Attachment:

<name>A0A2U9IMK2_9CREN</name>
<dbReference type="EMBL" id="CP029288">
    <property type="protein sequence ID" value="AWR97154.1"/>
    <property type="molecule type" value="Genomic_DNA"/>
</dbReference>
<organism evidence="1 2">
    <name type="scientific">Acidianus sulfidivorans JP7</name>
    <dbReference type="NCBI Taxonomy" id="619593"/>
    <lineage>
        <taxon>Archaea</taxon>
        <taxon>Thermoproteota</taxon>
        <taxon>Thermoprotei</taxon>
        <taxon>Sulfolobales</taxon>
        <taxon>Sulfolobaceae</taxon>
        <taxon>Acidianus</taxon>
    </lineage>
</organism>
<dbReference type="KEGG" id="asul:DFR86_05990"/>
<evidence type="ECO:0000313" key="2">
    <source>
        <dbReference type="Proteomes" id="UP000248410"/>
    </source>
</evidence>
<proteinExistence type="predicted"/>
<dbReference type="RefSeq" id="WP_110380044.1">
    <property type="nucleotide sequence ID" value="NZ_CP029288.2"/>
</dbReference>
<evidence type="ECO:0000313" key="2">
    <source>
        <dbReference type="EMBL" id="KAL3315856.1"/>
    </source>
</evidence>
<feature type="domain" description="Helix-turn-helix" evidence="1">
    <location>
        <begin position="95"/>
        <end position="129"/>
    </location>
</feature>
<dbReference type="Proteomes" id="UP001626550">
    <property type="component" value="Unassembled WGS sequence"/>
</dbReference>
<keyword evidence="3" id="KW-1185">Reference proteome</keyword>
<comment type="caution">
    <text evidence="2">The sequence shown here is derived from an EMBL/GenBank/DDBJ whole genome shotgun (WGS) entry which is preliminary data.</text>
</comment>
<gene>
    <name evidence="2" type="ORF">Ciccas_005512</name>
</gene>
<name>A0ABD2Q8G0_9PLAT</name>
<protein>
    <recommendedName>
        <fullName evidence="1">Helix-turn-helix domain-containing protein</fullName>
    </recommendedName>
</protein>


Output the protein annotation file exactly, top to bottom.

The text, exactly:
<name>A0A2U9IMK2_9CREN</name>
<dbReference type="EMBL" id="CP029288">
    <property type="protein sequence ID" value="AWR97154.1"/>
    <property type="molecule type" value="Genomic_DNA"/>
</dbReference>
<organism evidence="1 2">
    <name type="scientific">Acidianus sulfidivorans JP7</name>
    <dbReference type="NCBI Taxonomy" id="619593"/>
    <lineage>
        <taxon>Archaea</taxon>
        <taxon>Thermoproteota</taxon>
        <taxon>Thermoprotei</taxon>
        <taxon>Sulfolobales</taxon>
        <taxon>Sulfolobaceae</taxon>
        <taxon>Acidianus</taxon>
    </lineage>
</organism>
<dbReference type="KEGG" id="asul:DFR86_05990"/>
<evidence type="ECO:0000313" key="2">
    <source>
        <dbReference type="Proteomes" id="UP000248410"/>
    </source>
</evidence>
<proteinExistence type="predicted"/>
<dbReference type="RefSeq" id="WP_110380044.1">
    <property type="nucleotide sequence ID" value="NZ_CP029288.2"/>
</dbReference>
<evidence type="ECO:0000313" key="2">
    <source>
        <dbReference type="EMBL" id="KAL3315856.1"/>
    </source>
</evidence>
<feature type="domain" description="Helix-turn-helix" evidence="1">
    <location>
        <begin position="95"/>
        <end position="129"/>
    </location>
</feature>
<dbReference type="Proteomes" id="UP001626550">
    <property type="component" value="Unassembled WGS sequence"/>
</dbReference>
<keyword evidence="3" id="KW-1185">Reference proteome</keyword>
<comment type="caution">
    <text evidence="2">The sequence shown here is derived from an EMBL/GenBank/DDBJ whole genome shotgun (WGS) entry which is preliminary data.</text>
</comment>
<gene>
    <name evidence="2" type="ORF">Ciccas_005512</name>
</gene>
<name>A0ABD2Q8G0_9PLAT</name>
<protein>
    <recommendedName>
        <fullName evidence="1">Helix-turn-helix domain-containing protein</fullName>
    </recommendedName>
</protein>